Introduction

You are going to code your micro:bit to read the future! Simply ask the micro:bit a quesition, and press a button to find out the answer!

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Step 1: Scrolling text

Let’s start by scrolling some text instructions on your micro:bit.

Activity Checklist

  • Go to jumpto.cc/mb-new to start a new project in the Code Kingdoms editor. Call your new project ‘Fortune Teller’.

  • Drag the say block inside your onStart event.

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  • To add some text, click the down-arrow, and choose ‘String’.
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  • Add your instructions into the text box.
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This is how your code should look:

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  • Test out your code. You can test it out in the editor or on the micro:bit itself.

  • The text in your say block scrolls quite slowly across the screen. To speed it up, you’ll need to use another version of the say block.

    Delete your say block, so that your onStart event is empty.

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  • Click the down arrow next to the say block and you’ll see a second block appear. Drag this block into the onStart event.

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  • This version of the say block lets you decide how long (in milliseconds) to wait between scrolling. Type 10 into the text box.
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Save your project

Challenge: Fixing the scrolling text!

If you test your code again, you’ll see that this time the text scrolls too quickly. Can you change the number in your say block so that the text scrolls at a good speed?

Save your project

Step 2: Making a decision

Let’s get your micro:bit to make a decision by randomly choosing a number (0 for ‘No’ and 1 for ‘Yes’).

Activity Checklist

  • Add a new onPressA event to your code.
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  • Let’s create a new variable to store the answer. Click the ‘Library’ icon and then click ‘Globals’.
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  • Click the + to create a new variable called answer.
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  • Drag your new answer variable into your onPressA event.
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As you can see, the = in the block means that you can set the answer to display.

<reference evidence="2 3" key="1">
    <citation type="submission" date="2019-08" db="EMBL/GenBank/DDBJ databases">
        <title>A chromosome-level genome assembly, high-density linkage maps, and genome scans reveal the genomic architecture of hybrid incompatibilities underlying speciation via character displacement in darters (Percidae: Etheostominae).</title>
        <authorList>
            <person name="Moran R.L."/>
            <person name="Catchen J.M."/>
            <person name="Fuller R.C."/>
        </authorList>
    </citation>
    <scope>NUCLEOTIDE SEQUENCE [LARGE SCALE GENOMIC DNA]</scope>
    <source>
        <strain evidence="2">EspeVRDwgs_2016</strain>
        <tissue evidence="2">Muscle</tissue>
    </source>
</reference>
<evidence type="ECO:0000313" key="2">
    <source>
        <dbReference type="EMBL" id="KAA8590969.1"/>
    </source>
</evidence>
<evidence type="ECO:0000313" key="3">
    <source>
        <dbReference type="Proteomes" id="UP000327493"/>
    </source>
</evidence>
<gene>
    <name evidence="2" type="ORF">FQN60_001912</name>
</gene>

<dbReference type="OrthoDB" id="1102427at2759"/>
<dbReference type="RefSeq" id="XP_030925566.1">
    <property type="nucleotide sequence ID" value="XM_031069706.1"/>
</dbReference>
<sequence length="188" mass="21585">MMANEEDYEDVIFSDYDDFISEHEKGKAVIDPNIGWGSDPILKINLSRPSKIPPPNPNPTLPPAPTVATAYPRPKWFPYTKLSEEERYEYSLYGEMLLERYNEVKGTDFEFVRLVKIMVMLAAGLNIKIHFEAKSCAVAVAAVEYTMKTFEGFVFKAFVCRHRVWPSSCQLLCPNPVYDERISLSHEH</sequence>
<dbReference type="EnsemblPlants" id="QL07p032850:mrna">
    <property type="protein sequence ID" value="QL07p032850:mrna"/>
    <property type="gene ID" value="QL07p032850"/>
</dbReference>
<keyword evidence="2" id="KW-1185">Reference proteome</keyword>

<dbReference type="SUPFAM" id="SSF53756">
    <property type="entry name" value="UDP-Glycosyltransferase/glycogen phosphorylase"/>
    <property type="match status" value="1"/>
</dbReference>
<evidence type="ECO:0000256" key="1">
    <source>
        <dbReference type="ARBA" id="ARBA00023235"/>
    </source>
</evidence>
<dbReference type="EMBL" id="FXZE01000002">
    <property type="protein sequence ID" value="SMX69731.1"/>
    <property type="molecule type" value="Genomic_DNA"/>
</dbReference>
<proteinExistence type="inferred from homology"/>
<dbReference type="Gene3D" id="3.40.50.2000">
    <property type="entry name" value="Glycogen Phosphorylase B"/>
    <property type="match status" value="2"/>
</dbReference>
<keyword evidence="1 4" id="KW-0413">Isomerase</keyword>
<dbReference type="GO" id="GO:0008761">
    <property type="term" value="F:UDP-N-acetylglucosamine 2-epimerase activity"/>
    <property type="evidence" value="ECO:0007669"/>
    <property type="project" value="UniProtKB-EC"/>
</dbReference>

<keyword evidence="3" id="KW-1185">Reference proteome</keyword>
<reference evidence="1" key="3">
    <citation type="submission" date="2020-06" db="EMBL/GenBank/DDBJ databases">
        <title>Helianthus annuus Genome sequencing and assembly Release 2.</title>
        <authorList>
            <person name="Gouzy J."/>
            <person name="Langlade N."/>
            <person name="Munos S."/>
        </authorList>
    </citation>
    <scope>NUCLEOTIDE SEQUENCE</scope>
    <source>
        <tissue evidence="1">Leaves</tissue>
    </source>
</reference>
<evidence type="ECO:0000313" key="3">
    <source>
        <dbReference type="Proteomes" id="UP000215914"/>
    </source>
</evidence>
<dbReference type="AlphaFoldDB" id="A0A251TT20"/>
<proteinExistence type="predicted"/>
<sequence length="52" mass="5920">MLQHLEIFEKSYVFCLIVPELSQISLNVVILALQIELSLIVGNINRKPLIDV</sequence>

• Click the ‘Library’ icon, and click ‘Random’.
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  • Drag the random number block on top of the word update.
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  • Tell the random block to choose a number between 0 and 1. Here’s how your code should look:
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  • Next, you want to display the word No on the micro:bit only if the answer is 0.

To do this, click the ‘Language’ tab and then drag an if block onto the bottom of your onPressA event.

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  • Click the down arrow on the if block and click left == right.
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  • Drag your answer variable onto the left side of the if block, and type 0 into the right side.
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  • Any code inside the if block will only run if the answer is 0. As 0 is No, let’s add a say block.
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  • Test your code.
    • Sometimes the answer will be 0, and the micro:bit should say ‘No’.
    • Sometimes the answer will be 1, and nothing will happen!

Save your project

Challenge: Multiple answers

Can you add code so that ‘Yes’ is displayed on your micro:bit if the answer is 1? You can even change the text shown to something more interesting than just ‘Yes’ and ‘No’!

You can even make your micro:bit say something like ‘Maybe’ or ‘Ask again’ if the answer is 2. To get this working, you’ll also need to change your code to choose a random number between 0 and 2!

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Save your project

Challenge: Shake your micro:bit

Can you code your micro:bit to make a decision when it is shaken instead of when a button is pressed?

Save your project